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Concussion Recognition & Evaluation

Baseline Scores On SCAT2 Concussion Test Vary By Youth Athlete's Gender and Concussion History, Says Study

Scores on a test commonly used to assess concussions on the sport sideline vary by an athlete's gender and concussion history, reports a new study.  Establishing an individual baseline for each youth athlete in contact and collision sports is therefore critical to proper management of a subsequent concussion and the timing for safe return to play.

Study Questions Reliability of Popular Concussion Measurement Tool

A computerized neuropsychological test commonly used to evaluate sports-related concussions misclassified up to 29 percent of healthy participants in a recent test by a University of Texas at Arlington kinesiology researcher.

Baseline Neuropsychological Tests: Getting Valid Results Poses Challenge

Along with studies reporting high concussion rates, increased concussion awareness among athletes, parents, coaches and health care providers, and new state concussion safety laws has come rapid growth in the use of computerized neuropsychological testing in evaluating and managing sports concussions, particularly at the college and high school levels. The problem, says sports concussion neuropsychologist, Rosemarie Scolaro Moser, Ph. D, is that obtaining a valid baseline test result can be a challenge, especially for youth athletes.

Concussion Risk Doesn't End with School Year

Because summer sports are less likely to be staffed by an athletic trainer or other health care professional with specialized expertise in recognizing and treating concussion, parents need to be especially vigilant to the signs and symptoms of concussion.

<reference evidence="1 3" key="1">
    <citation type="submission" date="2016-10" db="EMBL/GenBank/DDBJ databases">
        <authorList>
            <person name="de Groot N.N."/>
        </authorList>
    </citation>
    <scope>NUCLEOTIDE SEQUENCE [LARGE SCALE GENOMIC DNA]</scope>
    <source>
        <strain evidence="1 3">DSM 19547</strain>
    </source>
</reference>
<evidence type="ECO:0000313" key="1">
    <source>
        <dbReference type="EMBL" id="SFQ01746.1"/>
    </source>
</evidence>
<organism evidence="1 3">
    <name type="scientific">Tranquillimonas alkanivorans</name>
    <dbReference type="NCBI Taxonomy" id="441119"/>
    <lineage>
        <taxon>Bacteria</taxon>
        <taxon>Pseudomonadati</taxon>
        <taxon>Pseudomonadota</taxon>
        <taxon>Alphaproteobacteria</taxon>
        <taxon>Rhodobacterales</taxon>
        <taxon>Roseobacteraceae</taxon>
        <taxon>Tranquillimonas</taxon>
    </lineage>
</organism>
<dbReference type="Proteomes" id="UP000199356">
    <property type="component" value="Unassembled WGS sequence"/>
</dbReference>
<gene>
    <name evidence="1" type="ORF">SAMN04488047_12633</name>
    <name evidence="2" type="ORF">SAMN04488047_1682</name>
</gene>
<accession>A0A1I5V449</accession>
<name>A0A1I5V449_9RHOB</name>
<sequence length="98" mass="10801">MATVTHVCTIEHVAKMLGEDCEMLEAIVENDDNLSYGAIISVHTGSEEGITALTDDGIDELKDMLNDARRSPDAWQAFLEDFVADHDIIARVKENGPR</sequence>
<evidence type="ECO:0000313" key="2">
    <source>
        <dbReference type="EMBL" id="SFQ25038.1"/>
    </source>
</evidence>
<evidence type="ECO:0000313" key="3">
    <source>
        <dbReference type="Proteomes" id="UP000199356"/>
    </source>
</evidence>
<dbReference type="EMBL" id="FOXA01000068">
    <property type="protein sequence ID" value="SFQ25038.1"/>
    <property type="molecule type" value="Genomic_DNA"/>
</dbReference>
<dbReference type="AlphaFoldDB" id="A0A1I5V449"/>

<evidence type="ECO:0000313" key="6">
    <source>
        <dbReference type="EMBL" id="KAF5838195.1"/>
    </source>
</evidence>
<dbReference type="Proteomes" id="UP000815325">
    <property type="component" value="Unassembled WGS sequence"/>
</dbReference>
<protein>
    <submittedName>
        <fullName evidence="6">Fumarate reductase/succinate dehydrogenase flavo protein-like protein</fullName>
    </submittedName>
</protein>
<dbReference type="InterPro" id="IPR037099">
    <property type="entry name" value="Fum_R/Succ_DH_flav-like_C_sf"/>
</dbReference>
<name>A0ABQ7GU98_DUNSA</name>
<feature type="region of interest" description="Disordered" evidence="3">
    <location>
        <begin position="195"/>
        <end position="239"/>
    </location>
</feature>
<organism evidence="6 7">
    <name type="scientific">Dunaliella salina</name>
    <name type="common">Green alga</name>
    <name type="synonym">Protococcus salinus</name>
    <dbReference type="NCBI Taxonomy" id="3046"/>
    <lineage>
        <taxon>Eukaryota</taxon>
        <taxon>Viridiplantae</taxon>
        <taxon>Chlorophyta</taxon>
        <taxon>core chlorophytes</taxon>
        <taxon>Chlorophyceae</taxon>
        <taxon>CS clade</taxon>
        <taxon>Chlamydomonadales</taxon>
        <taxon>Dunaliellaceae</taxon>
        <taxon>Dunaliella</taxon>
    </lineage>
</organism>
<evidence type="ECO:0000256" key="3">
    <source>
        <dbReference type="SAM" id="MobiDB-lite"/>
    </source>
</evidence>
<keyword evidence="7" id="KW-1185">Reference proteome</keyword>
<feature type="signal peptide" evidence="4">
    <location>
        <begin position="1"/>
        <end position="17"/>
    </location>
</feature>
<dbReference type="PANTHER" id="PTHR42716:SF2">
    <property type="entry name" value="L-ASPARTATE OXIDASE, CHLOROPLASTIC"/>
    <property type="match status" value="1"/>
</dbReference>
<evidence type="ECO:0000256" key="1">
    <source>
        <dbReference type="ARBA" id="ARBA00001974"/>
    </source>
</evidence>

Paper and Pencil Neuropsychological Testing for Concussions: Valuable But Come with Limitations

Pencil and paper neuropsychological tests have proven useful for identifying cognitive deficits resulting from concussions, and have been available to sports medicine clinicians for years but have a number of limitations.

Computerized Neurocognitive Testing: Important Role in Concussion Evaluation, Return To Play Decision

Computerized neuropsycognitive testing for concussions has become increasingly popular in recent years and have been shown to have value in making the all-important return to play decision.

King-Devick Test Promises More Rapid, Reliable Sideline Screening for Concussions

A test for disturbed eye movements has the potential to provide rapid and accurate sideline screening for concussion on the sports sideline, says a new study in the journal Neurology. The King-Devick (K-D) test measuring the speed of rapid number naming is an accurate and reliable method for identifying athletes who should be removed from a game or practice for further evaluation, researchers at the University of Pennsylvania found.

AAP Recommendations On Sport-Related Concussion in Children and Adolescents

Recommendations from the American Academy of Pediatrics (AAP) on the evaluation and treatment of sport-related concussions in children and adolescents based on the latest consensus of experts.

Honest Self-Reporting Of Concussion Symptoms Critical

Honest self-reporting by athletes of concussion signs and symptoms, both their own and those of their teammates, and not returning to play until all symptoms have cleared both at rest and with exercise is critical for the short- and long-term health of youth and high school athletes.

Concussion Follow-Up

After the initial sideline assessment, an athlete with a suspected concussion should not be left alone, should be monitored for deteriorating mental status over the next few hours, and should be further evaluated in a hospital emergency room or doctor's office.

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